Vintage Miscellany – March 2, 2014

I used to really, really hate winter, but for the past ten years or so I’ve found it more to my liking.  I thought it was that I’d finally begun to enjoy each day as I should, but this winter has taught me that I was liking winter more because the winters had not been so cold and miserable.  This winter has put it all back into perspective.  I hate winter.

So, let’s all think of warm summery days, even if you are in Australia and have just been through one of the hottest summers on record.  Remember, winter is coming.

*   Thanks to Normcore, my little town is now the fashion capital of the universe.

*   Bobi Garland is the Director of the Research Library and Costume Archive at Western Costume Company, a job that makes me a bit envious.

*   Why Does American-made clothing cost more?

*   The Met in New York City currently has an exhibition of William Morris textiles and printed papers.

*   The  Blue Jeans Go Green™ program turns old jeans into building insulation.

*  There was an auction of many of the personal items belonging to the late Lilly Pulitzer.

*   Funny Face has been re-released in theaters in the UK.   Here’s a great review, including Diana Vreelend’s thoughts as she was leaving the screening of the movie in 1957  (““Never to be discussed”).

*   The Museum at FIT has put two short films on Youtube about fashion in the Thirties.  This is in conjunction with their current exhibition,  Elegance in a Time of Crisis.

*  CNN did an article on clothing appropriateness, otherwise known as not wearing pajamas in public.   Karen Herbaugh, the curator of the American Textile History Museum puts it into historical perspective.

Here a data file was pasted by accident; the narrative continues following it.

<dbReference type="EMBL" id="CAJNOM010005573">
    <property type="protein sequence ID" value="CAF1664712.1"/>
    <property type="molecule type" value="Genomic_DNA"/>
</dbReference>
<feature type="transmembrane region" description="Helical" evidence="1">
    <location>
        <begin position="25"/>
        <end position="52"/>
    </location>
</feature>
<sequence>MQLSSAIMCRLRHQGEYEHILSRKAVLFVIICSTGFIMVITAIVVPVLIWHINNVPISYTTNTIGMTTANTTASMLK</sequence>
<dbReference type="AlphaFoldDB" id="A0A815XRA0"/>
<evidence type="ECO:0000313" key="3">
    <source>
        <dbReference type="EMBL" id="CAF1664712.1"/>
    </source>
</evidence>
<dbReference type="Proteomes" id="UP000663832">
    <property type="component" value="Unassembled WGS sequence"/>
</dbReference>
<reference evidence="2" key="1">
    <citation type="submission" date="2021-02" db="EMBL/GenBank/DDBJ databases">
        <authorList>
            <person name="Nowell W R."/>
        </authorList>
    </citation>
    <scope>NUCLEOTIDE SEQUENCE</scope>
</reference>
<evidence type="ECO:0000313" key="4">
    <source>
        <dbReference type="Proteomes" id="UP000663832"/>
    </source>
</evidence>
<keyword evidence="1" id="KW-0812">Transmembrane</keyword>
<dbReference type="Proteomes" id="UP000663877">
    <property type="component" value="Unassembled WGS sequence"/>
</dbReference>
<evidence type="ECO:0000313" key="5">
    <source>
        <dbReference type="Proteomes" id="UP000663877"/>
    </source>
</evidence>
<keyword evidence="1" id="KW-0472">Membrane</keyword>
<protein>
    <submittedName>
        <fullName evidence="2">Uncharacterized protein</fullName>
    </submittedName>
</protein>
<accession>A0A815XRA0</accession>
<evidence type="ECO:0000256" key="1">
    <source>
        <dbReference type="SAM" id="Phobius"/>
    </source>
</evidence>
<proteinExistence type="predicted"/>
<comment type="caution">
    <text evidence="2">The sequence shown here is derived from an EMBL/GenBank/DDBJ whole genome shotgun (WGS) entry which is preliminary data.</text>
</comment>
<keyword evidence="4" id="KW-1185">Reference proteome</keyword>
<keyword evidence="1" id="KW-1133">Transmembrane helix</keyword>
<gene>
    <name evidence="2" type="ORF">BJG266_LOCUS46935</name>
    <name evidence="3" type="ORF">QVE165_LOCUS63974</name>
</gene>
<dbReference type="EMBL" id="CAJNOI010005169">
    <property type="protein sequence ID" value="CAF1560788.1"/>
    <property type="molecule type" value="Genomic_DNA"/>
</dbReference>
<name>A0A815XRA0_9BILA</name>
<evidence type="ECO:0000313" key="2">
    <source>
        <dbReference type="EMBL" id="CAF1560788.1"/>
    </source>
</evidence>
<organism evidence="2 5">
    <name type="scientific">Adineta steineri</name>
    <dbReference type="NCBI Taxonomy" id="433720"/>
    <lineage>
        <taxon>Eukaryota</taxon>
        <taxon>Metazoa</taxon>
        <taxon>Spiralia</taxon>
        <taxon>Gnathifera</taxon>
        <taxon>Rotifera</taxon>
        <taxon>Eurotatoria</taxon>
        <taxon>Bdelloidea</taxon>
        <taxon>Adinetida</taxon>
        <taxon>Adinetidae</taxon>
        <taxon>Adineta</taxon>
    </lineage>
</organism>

I usually do not read the comments from readers of articles in the mainstream media.   The general unpleasantness and the downright nastiness that is often found makes me wonder if these people aren’t the most miserable humans around.  But for some crazy reason I read through a few of the comments, and found the usual, “It’s a free country and I’ll wear what I want and how DARE you to tell ME how I can present myself in public…”

It almost seems that as a society a conversation cannot take place about a social issue without people taking it personally.   You would have thought that some of the commenters thought the article was directed at them personally.  Weird, because I’ve never thought the people at CNN were talking about me.

For what it’s worth, I think anyone over the age of four wearing pjs in public is sending the message that they do not care about his or her appearance.  But it’s fine with me if you want to send that message.